India’s competition commission will re-launch an investigation into Amazon’s sales practices, which will examine the £ 1billion-a-year joint venture with British Chancellor’s billionaire stepfather Rishi Sunak.
The investigation, originally announced in January 2020, will continue after an Indian court on Friday dismissed demands by Amazon and its rival – Walmart-owned Flipkart – to quash its investigation into the business practices of huge US retailers. .
One of the biggest sellers on Amazon.in is a company called Cloudtail, a £ 1 billion company 76% owned by Sunak’s wealthy in-laws, the Murthy family. The remaining quarter of Cloudtail is owned by Amazon.
India’s Competition Commission (ICC) will look into complaints from a group of traders that small sellers are being driven out of business because large US platforms give preferential treatment to ‘preferred sellers’.
Under India’s Foreign Direct Investment Act, foreign companies are prohibited from operating an online retailer that holds inventory and then sells the products directly to Indian consumers online. So instead, US websites such as Amazon.in are run as a “marketplace” with Indian retailers selling their products through the site in exchange for paying a fee to the US company. Small traders allege they are at a disadvantage because US platforms may favor a few large sellers, including Cloudtail.
The issue is politically sensitive, as it has the potential to anger millions of small internet retailers who form part of Indian Prime Minister Narendra Modi’s political base.
A source familiar with the ICC investigation confirmed that Cloudtail was included in the broad antitrust complaint.
Sumit Agarwal, the national secretary of the Confederation of All Indian Traders (CAIT), whose affiliate has filed a complaint with the competition authorities, said: “Foreign companies, especially in the e-commerce sector, see India as a banana republic where the laws, policies and rules are not sacred… Unfortunately, they have successfully violated the law and policies, placing the small traders in the country at a great disadvantage. “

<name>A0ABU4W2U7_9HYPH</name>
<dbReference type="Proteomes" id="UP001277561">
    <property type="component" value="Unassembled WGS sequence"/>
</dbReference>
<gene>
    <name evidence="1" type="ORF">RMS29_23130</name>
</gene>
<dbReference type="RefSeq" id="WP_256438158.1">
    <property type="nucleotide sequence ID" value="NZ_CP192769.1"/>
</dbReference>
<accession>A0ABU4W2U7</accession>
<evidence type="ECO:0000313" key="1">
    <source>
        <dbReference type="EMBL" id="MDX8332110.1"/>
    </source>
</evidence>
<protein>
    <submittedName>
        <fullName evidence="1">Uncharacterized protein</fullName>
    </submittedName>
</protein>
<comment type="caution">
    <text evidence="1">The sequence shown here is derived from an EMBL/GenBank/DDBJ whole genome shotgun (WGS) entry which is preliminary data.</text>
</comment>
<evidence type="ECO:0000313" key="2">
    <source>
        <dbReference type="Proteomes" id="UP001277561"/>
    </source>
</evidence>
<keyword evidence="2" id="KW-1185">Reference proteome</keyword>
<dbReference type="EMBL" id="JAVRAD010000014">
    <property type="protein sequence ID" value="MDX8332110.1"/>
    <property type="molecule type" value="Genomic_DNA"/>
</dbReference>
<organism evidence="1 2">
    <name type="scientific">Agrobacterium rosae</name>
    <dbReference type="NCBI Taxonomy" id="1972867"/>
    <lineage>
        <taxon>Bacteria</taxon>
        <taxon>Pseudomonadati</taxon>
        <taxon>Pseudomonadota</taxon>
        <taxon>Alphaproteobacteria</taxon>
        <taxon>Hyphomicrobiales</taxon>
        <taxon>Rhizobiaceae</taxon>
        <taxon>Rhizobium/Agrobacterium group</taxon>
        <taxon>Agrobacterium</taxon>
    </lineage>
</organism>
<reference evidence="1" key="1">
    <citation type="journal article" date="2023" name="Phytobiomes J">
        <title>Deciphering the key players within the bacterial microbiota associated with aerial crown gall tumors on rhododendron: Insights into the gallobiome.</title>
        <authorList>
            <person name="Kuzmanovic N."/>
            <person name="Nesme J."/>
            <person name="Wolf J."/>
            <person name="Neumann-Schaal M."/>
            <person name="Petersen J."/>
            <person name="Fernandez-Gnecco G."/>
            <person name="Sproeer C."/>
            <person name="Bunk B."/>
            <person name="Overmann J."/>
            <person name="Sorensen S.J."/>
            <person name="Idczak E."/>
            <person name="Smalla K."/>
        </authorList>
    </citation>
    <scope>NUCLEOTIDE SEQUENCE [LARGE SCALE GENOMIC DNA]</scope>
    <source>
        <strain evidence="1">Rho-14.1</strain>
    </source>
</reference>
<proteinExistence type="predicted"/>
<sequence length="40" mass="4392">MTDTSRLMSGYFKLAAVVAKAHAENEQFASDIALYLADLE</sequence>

The trade body added that the decision “fully justifies CAIT’s position that Amazon and Flipkart’s business model is based entirely on violating IDE policy, rules and other laws and therefore without wasting any more time, the ICC should immediately begin its investigation ”.
After the regulator announced its investigation last year, U.S. companies denied the wrongdoing and a court suspended the investigation.
However, on Friday, Judge PS Dinesh Kumar of the high court in the southern state of Karnataka said he was rejecting Amazon’s and Flipkart’s claims and denied them any further redress, thus opening the way to the resumption of the investigation.
US companies should appeal the verdict.
An Amazon spokesperson said: “We will carefully review the judgment and decide on the next steps. “
Flipkart did not respond to an invitation to comment.
When the competition panel initially ordered its investigation, it listed four alleged anti-competitive practices.
These are: exclusive launches of mobile phones by e-commerce companies; promote preferred sellers on their websites; deep discount practices; and prioritize certain lists of sellers over others.
At the same time, Amazon is also facing a second complaint to the ICC.
In August, the All India Online Vendors Association alleged that its members were disadvantaged by the wholesale arm of Amazon India, which bought goods wholesale from manufacturers and sold them at a loss to sellers such as Cloudtail. These sellers then offer products on Amazon.in with big discounts, it is claimed.
The second complaint is still being examined by the ICC to decide whether it will progress towards a full investigation.
Amazon said it complies with all laws and that its Indian website is a pure third-party marketplace where sellers have discretion to decide product prices. Amazon also said that its wholesale unit allows businesses to buy products and anyone can sign up.
Cloudtail did not respond to the Guardian’s request for comment, but in response to news of the complaint in August, a Cloudtail spokesperson said it was “in compliance with all applicable laws in its operations.” .